SAP, Sharp collaborate on mobile enterprise systems

SAP AG and Sharp Corp. have reached an agreement that will allow customers of the German enterprise software company to access applications from handheld computers and laptops made by the Japanese vendor, the companies announced Thursday.

Under the deal, Sharp, in Tokyo, will develop software and handheld devices to support various mobile applications from Walldorf-based SAP, the companies said in a joint statement. The deal was announced at SAP’s Sapphire Japan customer forum in Tokyo.

The partnership follows a similar deal announced Monday between Fujitsu Ltd. and Nokia Corp. Under this deal, Nokia, in Espoo, Finland, will provide several higher-end handsets based on Symbian Ltd.’s operating system, while Fujitsu, in Tokyo, will offer systems integration, consulting and managed services.

As a first step in the SAP deal, Sharp will integrate into its Zaurus SL-C760 and SL-C750 handheld devices two SAP applications that allow salespeople and service technicians to access and process information in the field, said Laurie Kelly Doyle, a spokesperson for SAP. “These are two popular mobile applications in the area of CRM (customer relationship management), but there will be more applications to follow,” she said.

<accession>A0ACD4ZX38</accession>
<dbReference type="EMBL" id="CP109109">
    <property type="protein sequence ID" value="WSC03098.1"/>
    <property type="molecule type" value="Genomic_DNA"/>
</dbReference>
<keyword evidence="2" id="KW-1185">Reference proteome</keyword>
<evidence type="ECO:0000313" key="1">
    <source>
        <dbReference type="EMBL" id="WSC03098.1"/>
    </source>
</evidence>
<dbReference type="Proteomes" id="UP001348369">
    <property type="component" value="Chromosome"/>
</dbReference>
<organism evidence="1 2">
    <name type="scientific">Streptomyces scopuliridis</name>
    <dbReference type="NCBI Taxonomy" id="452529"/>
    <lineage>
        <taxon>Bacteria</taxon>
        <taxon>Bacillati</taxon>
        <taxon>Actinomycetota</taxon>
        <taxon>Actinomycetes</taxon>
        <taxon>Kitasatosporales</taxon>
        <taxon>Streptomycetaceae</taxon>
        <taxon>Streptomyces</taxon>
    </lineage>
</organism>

Neither SAP nor Sharp provided any details on product availability or pricing.

In a second step, the companies plan to extend their collaboration to mobile PCs and phones, in addition to Zaurus handheld devices, the companies said.

The wireless-capable Zaurus handheld devices are equipped with high-resolution LCDs (liquid crystal displays) and run the open source Linux operation system.

One of SAP’s reasons for partnering with Sharp, the spokesperson said, was specifically the Japanese vendor’s high-quality flat-panel displays, which appeal to heavy users of mobile data systems.

Sharp’s use of Linux, she said, was also a good fit with SAP’s Java-based software.

After focusing first on the Japanese market, SAP and Sharp intend to expand their collaboration to North America, Europe and the rest of Asia. The companies see global demand for real-time mobile communications services for corporations growing rapidly. They estimate that corporate users of such mobile solutions will soon number 17 million worldwide, including 1.2 million in Japan alone.

While the alliance with Sharp isn’t the first that SAP has signed with a vendor of handheld devices in Japan, it is the first with a Japanese vendor, Doyle said. In 2001, the German company signed an agreement with the Japanese subsidiary of former Compaq Computer Corp. to support SAP applications over the U.S. vendor’s handheld devices in the country, she said.

In the same year, SAP struck an agreement with Japanese mobile phone company NTT DoCoMo Inc. to explore new mobile enterprise systems.

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